Shrinking starsPosted: June 10, 2009
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Betelgeuse is one of the brightest stars in the constellation of Orion. Its name apparently translates as the “Warrior’s Armpit” which pretty accurately describes its location! It is a red supergiant star which basically means that it is very large (about 20 times bigger than the sun), short lived and nearing the end of its life. Stars of this type die in a spectacular explosion known as a supernova, following a massive internal collapse.
New results presented this week at a conference in America suggest that since 1993 Betelgeuse has shrunk in size by around 15%, which could be a sign that this explosion is imminent. Of course, this is not the only possible explanation for the difference – it could be an illusion caused by the star’s bumpy surface (which can make it look smaller from certain angles) or it could just be a long term wobble, and it will eventually grow again. I know this is all very vague but the thought that it might explode within my lifetime is really exciting – it’s likely to be so bright that it’ll even be visible in the daytime sky for several months.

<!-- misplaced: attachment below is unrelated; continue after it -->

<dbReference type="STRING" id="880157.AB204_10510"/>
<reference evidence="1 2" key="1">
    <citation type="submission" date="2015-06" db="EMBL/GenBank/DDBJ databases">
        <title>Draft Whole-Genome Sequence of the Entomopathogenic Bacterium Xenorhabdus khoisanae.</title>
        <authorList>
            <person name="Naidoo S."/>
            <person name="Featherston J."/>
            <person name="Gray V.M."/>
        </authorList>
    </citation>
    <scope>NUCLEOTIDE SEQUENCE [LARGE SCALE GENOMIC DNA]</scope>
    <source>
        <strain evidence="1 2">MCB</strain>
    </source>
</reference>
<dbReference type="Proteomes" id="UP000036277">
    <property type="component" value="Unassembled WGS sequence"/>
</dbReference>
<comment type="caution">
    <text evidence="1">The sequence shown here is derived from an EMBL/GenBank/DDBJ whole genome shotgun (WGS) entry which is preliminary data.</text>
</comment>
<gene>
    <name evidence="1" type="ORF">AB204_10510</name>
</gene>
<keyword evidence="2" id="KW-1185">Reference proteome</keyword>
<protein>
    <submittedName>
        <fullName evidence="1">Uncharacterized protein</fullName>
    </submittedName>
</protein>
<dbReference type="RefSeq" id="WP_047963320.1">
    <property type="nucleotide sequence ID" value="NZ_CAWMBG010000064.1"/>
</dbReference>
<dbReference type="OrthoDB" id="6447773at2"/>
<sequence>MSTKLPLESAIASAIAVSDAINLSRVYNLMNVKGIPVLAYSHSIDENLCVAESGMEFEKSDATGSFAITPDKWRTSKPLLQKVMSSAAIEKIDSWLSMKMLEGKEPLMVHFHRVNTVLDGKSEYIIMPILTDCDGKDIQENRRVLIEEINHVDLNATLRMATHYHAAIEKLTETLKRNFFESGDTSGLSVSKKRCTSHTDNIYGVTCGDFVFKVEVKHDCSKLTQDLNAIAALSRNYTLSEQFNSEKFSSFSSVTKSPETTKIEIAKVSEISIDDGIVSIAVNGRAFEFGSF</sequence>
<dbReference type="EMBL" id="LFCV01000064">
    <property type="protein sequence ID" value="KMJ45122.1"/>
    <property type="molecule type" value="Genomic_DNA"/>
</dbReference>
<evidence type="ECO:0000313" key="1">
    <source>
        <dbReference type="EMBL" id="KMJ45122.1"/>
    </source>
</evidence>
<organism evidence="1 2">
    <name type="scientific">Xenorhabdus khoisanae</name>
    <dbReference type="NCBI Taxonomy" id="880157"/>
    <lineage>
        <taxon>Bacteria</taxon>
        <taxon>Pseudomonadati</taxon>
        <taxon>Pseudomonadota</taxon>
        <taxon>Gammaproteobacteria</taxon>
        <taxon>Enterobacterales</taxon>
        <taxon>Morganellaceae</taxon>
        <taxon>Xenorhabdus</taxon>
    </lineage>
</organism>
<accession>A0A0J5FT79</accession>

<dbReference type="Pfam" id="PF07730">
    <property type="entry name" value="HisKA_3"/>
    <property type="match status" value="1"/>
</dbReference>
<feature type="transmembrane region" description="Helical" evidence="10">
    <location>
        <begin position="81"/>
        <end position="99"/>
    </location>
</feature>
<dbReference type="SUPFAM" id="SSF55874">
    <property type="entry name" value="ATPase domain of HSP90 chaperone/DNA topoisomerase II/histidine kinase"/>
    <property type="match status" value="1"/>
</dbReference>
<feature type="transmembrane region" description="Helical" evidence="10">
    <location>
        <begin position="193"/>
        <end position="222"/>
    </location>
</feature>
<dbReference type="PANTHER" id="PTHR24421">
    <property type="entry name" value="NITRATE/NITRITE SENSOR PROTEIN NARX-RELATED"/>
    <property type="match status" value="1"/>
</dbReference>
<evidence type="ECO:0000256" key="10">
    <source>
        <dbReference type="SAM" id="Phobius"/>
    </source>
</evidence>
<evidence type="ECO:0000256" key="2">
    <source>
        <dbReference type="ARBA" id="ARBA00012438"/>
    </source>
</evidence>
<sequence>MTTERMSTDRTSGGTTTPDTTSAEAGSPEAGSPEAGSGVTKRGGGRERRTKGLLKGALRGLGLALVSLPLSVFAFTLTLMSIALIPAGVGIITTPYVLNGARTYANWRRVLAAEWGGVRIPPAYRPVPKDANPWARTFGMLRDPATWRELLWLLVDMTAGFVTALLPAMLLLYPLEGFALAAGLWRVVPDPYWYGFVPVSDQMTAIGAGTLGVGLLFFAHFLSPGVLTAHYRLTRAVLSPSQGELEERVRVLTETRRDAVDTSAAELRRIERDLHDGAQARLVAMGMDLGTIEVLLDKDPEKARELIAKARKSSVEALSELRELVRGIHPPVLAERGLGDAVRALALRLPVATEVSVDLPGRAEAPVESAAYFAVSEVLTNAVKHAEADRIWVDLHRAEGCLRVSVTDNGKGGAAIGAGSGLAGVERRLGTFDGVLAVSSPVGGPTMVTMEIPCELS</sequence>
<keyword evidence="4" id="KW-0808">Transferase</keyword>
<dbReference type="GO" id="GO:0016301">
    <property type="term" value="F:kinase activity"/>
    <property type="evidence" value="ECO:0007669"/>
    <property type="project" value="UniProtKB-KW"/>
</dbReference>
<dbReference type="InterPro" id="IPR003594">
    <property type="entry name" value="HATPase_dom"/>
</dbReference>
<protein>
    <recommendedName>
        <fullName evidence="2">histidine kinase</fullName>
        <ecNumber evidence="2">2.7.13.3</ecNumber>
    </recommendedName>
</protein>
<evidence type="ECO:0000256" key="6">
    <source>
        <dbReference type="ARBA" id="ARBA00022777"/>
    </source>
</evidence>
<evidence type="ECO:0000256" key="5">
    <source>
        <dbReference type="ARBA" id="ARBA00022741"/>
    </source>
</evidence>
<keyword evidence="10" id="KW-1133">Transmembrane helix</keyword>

Conferences always throw up interesting stories like this that get picked up by the press. Unfortunately, this result is being overshadowed in the UK by this story (though I think this may be because of the accompanying animation and ‘end of the world’ overtones). Personally, I think the possibility that we might get to see a supernova in action close up is definitely more interesting. I’ll certainly be looking out for it!